• Please be aware that avian influenza has been confirmed in the Western Isles. Great Skua and Gannet are the worst affected currently but a range of other bird species can be infected. Please avoid contact with dead birds, give sick and dying birds space, keep dogs on leads and report all instances of five or more dead birds of one species to Defra (03459 335577).

  • When here in the Outer Hebrides and looking at a bird, have you ever wondered how rare it is? The status of all species can vary enormously from island to island. How rare is Shoveler on Barra, has Stock Dove been seen on Harris, does Dotterel occur on Benbecula in the autumn, and how common is Blue Tit on North Uist? Well, fret no longer! The Status and Distribution of birds here on the Outer Hebrides has been completely updated and summarised for every species and each of the main islands and outliers. Available as an online resource at https://status.outerhebrides-birdreports.org/ or via our shop

    New - now available as an ebook


Eyes and Ears Everywhere
News from Andrew:-

Still 3 white-rumped sandpipers (1st w plus 2 still pretty fresh juveniles) at Ardivachar. No sign of the lesser yellowlegs though.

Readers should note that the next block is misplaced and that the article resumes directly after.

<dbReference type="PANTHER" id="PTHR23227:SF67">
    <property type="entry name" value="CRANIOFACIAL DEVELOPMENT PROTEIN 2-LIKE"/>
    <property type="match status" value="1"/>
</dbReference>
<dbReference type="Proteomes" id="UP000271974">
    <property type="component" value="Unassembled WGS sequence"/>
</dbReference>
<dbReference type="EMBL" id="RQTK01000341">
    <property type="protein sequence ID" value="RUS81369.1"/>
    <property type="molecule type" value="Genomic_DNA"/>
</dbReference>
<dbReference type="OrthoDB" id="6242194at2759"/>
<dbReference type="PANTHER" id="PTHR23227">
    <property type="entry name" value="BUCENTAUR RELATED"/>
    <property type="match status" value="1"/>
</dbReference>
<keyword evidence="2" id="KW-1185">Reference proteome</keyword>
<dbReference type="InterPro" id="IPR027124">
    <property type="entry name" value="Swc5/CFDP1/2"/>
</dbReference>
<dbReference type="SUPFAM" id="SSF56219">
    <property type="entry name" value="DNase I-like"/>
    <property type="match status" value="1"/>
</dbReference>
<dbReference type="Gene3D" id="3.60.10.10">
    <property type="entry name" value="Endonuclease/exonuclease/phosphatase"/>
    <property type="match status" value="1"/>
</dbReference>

1 brambling, and a woodcock in my garden.



Senior Member
On Barra the Brown Shrike was still at Morghan showing from time to time. 6 Snow Buntings flew over the area and a Blackcap and 2 Siskins was also present. Single Waxwings were at Nasg and Creachan and another Siberian Chiffchaff was calling in the willows at Garrygall. The Ring-necked Duck was still on Loch Tangasdale.

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Senior Member
A few North Uist observations today. There was a Woodcock at Callernish while a ♂ Snow Bunting came from the W and landed briefly on offshore rocks at the headland. From the track on the W side of Ben Risary plantation a flock of eight Common Crossbills flew over calling. The juvenile American Golden Plover was still present at Balmartin but no prolonged views as the plover flock were very flighty. On returning home to Carinish Angus MacPhail, a neighbour, reported an injured bird. This turned out to be a Woodcock crouched down close to the house. Quite alert with no obvious injuries. On a number of occasions raised and fanned tail to show distinctive white tips to undersides. In BWP 'specialized structure of tips of tail-feathers allows either sex to attract attention in poor light by raising and fanning tail, when white markings on underside reflect light....but more probably employed in ground courtshipe and other display'. Behaviour today was probably a threat display with examples given as 'tail frequently arched and fanned over back when wounded bird approached by dog or man; also once seen performed towards observer by ♀ feeding 30 m from nest'.